November 26, 2016

16 Days of Activism Against Gender-Based Violence

Originally posted by Michael Lovan on November 25

Today is the International Day for the Elimination of Violence Against Women. It's officially recognized by the UN to raise awareness of the crimes perpetrated against women, including rape and domestic violence.

Today also begins 16 Days of Activism Against Gender-Based Violence, preceding December 10's International Human Rights Day.

That means from now until then, you have sixteen days packed full of choices. When I got started, I was entirely lost. So I made a list of 16 things you can do over the next 16 days that could go a short way towards eliminating crimes perpetrated against women, or a long way towards changing you.

  1. You can read a book about the harms of pornography. I recommend you get started with Pornland by Gail Dines or Big Porn Inc by Melinda T Reist and Abigail Bray.
  2. You can donate to a charity that supports women. I highly recommend Coalition Against Trafficking in Women (CATW).
  3. You can check out the ENTIRETY of Andrea Dworkin's essays online for FREE. I recommend starting with Pornography: Men Possessing Women.
  4. You can abstain from pornography. I suggest you do it for forever. Trust me - it'll change the way you look at everything.
  5. You can dive in and absorb some amazing feminist articles online. I suggest Feminist Current for the honest and brilliant articles.
  6. You can volunteer with or donate to a local shelter that promotes women's safety.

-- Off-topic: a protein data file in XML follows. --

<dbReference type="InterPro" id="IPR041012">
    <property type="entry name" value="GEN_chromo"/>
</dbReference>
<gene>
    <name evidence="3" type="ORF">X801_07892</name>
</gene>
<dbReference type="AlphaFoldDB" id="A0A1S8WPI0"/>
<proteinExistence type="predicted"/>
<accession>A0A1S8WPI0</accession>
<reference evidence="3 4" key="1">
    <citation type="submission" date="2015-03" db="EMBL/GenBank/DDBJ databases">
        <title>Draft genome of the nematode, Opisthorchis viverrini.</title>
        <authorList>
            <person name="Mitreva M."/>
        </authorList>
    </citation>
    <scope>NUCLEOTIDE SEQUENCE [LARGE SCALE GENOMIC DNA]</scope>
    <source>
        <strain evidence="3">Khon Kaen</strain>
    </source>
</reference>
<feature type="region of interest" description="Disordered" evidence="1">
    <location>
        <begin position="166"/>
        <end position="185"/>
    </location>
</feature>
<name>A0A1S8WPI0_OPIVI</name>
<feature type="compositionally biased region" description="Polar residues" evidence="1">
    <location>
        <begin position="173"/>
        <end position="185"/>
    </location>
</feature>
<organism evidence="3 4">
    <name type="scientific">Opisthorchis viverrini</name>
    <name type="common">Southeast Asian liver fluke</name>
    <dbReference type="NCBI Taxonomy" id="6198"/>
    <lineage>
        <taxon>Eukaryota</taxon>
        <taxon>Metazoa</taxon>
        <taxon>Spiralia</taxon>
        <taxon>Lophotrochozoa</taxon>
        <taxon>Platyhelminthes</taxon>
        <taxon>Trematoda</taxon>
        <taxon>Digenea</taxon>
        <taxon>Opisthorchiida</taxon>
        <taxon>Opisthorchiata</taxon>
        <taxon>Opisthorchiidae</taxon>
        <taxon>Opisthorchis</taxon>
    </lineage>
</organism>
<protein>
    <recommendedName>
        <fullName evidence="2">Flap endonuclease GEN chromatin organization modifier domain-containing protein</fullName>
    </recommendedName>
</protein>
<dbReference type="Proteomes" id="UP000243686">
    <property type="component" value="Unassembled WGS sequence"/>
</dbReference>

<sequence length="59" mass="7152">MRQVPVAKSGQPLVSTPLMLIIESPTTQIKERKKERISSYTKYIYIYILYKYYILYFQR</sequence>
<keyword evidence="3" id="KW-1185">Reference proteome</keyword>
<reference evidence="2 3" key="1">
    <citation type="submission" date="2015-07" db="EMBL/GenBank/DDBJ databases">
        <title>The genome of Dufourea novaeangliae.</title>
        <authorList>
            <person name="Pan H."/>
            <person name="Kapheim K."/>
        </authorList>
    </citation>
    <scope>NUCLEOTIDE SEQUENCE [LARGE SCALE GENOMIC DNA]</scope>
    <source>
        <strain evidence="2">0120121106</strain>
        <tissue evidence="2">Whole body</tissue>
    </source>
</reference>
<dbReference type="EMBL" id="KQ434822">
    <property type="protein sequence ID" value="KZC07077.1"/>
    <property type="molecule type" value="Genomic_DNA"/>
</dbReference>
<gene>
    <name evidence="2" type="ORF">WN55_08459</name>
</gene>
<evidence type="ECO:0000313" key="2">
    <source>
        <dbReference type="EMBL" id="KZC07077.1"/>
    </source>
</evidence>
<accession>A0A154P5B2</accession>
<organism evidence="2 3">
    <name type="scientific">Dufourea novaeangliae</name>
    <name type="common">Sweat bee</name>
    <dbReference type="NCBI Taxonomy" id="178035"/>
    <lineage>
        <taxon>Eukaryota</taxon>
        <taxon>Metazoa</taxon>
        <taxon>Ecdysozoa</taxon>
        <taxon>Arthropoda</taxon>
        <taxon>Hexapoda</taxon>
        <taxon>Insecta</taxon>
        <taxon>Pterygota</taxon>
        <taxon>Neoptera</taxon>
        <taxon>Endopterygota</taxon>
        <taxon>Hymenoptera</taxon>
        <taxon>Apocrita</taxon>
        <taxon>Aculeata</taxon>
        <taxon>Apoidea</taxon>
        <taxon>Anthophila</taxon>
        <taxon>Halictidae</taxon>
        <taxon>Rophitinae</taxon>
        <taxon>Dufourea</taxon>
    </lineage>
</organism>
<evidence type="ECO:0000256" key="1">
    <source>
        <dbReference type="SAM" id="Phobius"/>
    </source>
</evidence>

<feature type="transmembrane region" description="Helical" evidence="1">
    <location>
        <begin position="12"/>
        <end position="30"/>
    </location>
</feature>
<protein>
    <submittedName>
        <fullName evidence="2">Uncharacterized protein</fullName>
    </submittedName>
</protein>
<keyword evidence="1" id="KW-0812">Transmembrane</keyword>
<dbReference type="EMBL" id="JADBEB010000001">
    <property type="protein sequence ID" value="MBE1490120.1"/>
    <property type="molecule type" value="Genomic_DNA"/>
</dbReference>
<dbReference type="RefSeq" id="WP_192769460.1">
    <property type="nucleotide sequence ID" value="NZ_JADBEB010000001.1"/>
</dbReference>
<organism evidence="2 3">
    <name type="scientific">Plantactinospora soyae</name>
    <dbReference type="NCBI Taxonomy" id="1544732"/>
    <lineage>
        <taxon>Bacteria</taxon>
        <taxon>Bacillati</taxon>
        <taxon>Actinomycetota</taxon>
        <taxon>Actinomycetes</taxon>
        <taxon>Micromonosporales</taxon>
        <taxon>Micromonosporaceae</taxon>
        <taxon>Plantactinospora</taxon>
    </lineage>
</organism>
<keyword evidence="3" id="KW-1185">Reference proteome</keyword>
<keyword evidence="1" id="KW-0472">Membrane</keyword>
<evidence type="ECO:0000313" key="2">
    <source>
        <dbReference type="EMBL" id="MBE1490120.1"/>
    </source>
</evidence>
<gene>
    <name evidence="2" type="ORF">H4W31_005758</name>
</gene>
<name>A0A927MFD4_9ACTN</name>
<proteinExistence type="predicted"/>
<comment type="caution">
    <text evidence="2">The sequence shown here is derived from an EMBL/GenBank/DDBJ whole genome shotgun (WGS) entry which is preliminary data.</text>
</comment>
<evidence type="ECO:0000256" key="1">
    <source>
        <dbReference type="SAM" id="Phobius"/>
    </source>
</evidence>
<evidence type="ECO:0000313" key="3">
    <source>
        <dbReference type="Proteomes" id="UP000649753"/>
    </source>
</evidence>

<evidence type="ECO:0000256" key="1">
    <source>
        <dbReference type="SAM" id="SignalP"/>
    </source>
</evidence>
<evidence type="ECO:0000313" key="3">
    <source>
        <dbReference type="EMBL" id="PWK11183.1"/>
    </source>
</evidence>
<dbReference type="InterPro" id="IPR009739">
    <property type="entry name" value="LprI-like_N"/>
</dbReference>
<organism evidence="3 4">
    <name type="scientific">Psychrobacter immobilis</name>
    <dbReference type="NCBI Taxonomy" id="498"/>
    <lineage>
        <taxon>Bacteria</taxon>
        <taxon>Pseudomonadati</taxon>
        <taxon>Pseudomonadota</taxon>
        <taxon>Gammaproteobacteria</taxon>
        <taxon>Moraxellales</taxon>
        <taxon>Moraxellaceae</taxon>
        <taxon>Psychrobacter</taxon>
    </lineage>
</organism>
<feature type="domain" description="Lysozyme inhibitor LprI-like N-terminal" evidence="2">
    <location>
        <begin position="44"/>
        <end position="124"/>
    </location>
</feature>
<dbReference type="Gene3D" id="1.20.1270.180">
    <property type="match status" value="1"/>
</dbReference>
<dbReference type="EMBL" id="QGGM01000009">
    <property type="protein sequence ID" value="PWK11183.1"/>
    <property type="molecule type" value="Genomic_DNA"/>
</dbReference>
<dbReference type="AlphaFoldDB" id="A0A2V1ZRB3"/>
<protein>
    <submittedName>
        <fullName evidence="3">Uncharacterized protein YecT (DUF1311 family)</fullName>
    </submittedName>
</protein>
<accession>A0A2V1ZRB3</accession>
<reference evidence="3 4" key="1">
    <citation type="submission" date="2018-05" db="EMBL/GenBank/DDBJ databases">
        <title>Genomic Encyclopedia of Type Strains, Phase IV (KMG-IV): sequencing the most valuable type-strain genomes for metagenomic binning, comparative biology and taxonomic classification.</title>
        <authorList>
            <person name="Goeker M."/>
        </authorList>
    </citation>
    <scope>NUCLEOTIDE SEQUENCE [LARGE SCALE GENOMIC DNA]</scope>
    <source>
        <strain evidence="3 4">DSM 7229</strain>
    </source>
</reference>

7. You can interrupt any sexist or misogynistic language being used in your vicinity. I know how super hard that can be, but trust me when I say that true strength lies in those who challenge those in power. Only misogynists punch downwards (which is what you're doing when you make rape jokes or sexualize women).
  8. You can be critical of the media you consume. Don't know how to start? Stop watching and start listening when women tell you something is offensive (i.e. Game of Thrones and unnecessary nudity - it's okay to be critical of the things you love, people).
  9. You can listen to a podcast. Again, have to recommend the dense selection at Feminist Current.
  10. You can seek out organizations that are feminist, pro-feminist, pro-women and get to know more about their cause.
  11. You can open up communication with a woman you know who's been harmed by domestic or sexualized violence. I heartily recommend you start by telling them something along the lines of, "I haven't truly considered the experiences of other people. I want you to know that any time you need an ear, I would be happy to listen. And no, I will not offer you unsolicited advice or offer solutions or pretend I'm an expert at what you've gone through."
  12. You can stop using sexist or misogynistic language. This includes using words like "pussy," "bitch," "whore," "ho," "son of a bitch," "cunt," and phrases like "... like a girl," "be a man," "... is a man's job."
  13. You can stop laughing at jokes that generalize and thus reinforce what it means "to be a woman", such as the way women talk, dress, behave, and so onj
  14. You can defend women. Start simple, like with sharing an article on your personal timeline on the condition that you will be active in the comments section that follows. Small potatoes, share an article that's pro-women. Medium potatoes, share an article that's anti-porn. Large potatoes, share an article that establishes your position as an anti-porn / pro-women advocate and watch how quickly some men will hiss at you and how others in real life will begin to avoid you like you're insane (lol you'll get used to it).
  15. You can admit that you don't actually know much about violence against women, but that you are open to learning more and could use a few suggestions to teach yourself (important: nobody can change you except yourself. The best you can do is be open and allow yourself a huge amount of space to accept how very, very little you know and how very, very disorienting everything becomes once that light bulb has gone off over your head).
  16. You can speak up in real life.